Plantar fasciitis is such a problem that you can hardly conduct an image search for plantar fascia without returning mostly images of the plantar fascia with a big angry red splotch on the plantar fascia near the heel.
I recently watched a video on Facebook posted by one of my Physical Therapy peers on the topic of plantar fasciitis. I privately messaged him to let him know that I thought his presentation had missed some key points and his reply cited the Clinical Practice Guidelines for plantar fasciitis. There are some issues with that response from my standpoint:
1. The Clinical Practice Guidelines for plantar fasciitis are fairly useless in regards to “what to do” to treat plantar fasciitis and of some limited value in “what not to do”. They very accurately reflect current available research which is of little clinical value in this instance.
2. I’m concerned that my profession is so entranced by Evidence Based Practice (EBP) that they have stopped seeking information or guidance outside of what research has generated, and as a result their patients often suffer through suboptimal care and (pun intended) limp down the clinical plank of failed conservative care, injection and ill-advised surgery. I know this not what the developers of EBP-theory intended, but I’ve seen it just about daily on social media.
3. The research available on this topic is doing very little to help clinicians truly heal their patients of their foot pain. I would dearly love to pitch research ideas for anyone who has faculty connections.
Now off the Soap Box and on to clinical guidance…
– Plantar fasciitis is a misnomer, most of these patients don’t use their plantar fascia at all. A more appropriate term would be “Mechanical Heel Pain”. Typically, the origin of Mechanical Heel Pain is a poor initial contact in stance phase in which the contact is too medial in magnitude and/or duration. The medial aspect of the midtarsal joint, subtalar joint and calcaneus are very neural dense and do not tolerate this increased pressure well and eventually leads to heel/foot pain.
– Unfortunately, a bad initial contact (as described above), has consequences throughout the foot and lower extremity that further perpetuate an inefficient gait cycle. Here are some examples: hallux abductovalgus (painful bunion), metatarsalgia, achilles tendinitis, medial knee pain (pes anserine, plica, etc), lateral hip pain (trochanteric bursitis, piriformis syndrome, etc) and SI dysfunction.
– The good news is that when you treat the cause (improve foot mechanics) and treat the tissue (manual therapy), the patients’ symptoms resolve very quickly…1-4 visits.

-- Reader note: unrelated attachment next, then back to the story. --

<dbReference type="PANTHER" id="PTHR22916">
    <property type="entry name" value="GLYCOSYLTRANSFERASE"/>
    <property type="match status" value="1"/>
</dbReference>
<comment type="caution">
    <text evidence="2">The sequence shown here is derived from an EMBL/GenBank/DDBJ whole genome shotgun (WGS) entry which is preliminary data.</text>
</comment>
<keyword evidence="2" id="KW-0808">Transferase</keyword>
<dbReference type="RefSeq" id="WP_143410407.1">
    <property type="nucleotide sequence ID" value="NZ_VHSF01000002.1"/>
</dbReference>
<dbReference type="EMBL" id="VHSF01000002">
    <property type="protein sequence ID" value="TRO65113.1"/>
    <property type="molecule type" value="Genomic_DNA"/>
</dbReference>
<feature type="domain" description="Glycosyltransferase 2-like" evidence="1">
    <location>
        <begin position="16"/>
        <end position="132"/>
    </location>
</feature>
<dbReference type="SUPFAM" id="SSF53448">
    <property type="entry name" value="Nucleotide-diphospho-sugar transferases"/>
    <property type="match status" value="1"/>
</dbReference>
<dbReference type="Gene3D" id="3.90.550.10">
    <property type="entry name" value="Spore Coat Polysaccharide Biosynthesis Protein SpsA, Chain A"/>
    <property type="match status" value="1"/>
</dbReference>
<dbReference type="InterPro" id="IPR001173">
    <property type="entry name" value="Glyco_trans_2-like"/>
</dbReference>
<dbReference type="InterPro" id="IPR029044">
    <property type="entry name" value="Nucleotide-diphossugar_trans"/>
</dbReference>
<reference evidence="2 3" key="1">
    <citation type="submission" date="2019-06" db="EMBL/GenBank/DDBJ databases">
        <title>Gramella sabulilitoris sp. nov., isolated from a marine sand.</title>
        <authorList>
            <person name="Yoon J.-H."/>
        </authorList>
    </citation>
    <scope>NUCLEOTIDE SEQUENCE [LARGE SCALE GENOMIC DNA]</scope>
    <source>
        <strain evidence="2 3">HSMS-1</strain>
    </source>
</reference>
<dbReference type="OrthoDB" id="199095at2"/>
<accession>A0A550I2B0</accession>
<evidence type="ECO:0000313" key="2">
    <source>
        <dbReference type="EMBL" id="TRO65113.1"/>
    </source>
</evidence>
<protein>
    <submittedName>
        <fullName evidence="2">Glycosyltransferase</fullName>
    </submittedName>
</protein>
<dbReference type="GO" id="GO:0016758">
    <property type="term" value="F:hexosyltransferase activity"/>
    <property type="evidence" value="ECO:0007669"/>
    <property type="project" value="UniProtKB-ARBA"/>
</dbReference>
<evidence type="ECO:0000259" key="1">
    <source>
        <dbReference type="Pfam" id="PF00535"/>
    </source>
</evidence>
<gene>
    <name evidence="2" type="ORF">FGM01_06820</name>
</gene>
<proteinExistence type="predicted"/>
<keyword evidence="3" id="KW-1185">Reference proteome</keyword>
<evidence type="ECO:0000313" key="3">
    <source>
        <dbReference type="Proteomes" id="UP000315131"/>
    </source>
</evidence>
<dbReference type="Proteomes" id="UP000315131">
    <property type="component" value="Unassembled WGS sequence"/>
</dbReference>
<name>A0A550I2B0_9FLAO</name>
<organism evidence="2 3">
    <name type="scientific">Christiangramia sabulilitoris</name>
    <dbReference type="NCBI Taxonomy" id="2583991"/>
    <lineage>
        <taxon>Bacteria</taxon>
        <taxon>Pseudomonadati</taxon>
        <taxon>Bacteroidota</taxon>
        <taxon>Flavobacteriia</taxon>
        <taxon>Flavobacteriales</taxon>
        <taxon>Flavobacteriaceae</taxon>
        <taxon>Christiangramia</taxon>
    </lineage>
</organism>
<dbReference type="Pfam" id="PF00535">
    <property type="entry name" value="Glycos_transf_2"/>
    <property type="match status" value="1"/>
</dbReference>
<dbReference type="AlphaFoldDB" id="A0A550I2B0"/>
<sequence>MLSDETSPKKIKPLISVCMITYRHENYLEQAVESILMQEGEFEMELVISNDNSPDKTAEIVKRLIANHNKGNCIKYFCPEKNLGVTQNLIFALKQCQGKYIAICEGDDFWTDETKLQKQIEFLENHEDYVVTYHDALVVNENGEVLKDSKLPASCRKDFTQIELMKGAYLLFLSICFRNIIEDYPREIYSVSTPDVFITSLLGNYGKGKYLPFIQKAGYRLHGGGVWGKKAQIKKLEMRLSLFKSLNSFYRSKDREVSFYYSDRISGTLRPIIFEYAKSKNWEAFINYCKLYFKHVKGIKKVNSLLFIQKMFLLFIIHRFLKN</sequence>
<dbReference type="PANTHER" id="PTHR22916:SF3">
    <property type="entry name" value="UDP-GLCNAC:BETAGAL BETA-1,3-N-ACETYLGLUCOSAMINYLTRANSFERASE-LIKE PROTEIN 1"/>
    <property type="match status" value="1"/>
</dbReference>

If you are a clinician reading this blog and you didn’t delete it from your feed after reading #2 above, you have practiced long enough to be frustrated at heel and foot pain patients’ poor prognoses. Please consider attending a lower extremity biomechanical course, it will completely change your practice. I teach a 2 day course called Thinking on Your Feet. Of course, I’m biased and think mine is best, but there are some other good courses out there. Give one of them a chance and it will elevate your practice above the limitations of the current Clinical Practice Guidelines.
If you are a patient reading this blog, you may have had “mainstream” care for your foot pain which probably included: activity modification, exercises (strengthening/stretching), modalities (heat, ice, ultrasound), massage, shoe inserts, dry needling, injections or surgery. You have probably been nodding your head the whole time, because you know your foot pain isn’t completely (or any) better. Find a clinician with biomechanical training in this topic or contact me directly for advice at Tony@BarePT.com or find out more about my unique practice and skill set at Barephysicaltherapy.com
LTC Tony Bare (ret) DPT, ATC, OCS
2 thoughts on “The Fallacy of Plantar Fasciitis”
I had plantar fasciitis years ago. Had ultrasound don on the bottom of my foot about 6 times. It went away and has never bothered me since. I broke 2 bones in my foot and walked on it 9 months before 1 of 3 doctors I talked to about the foot pain finally took an xray. Only because I demanded it. Now I have constant pain on the top of my foot AND the plantar fasciitis is back with a vengeance! I get cortisone shots in the top of my foot every 6 months. It helps with the pain from the breaks, but not the PF. I’m to the point where I can barely walk because the pain is so bad. No one seems to want to try anything to help me! I now have bursitis in both sides of my upper thighs. I’ve had both knees replaced because I have arthritis in nearly every joint. My knees were so bad for years, but I had to wait until I was 60 to get them done. I’m 70 now. But my foot is causing me the most pain and I feel like it’s destroying my life. In the last 6 months, I’ve had to stop all activities because the PF is causing me so much pain. I’ve always had a very high tolerance of pain, but this is putting me DOWN! The pain in my foot is a 10 ALL the time. What can I do?!
Hi Belinda, just cleaning up some old posts from the website and ran across yours. Did my office manager reply to you? Are you now doing well? Please feel free to call me with any questions you might have.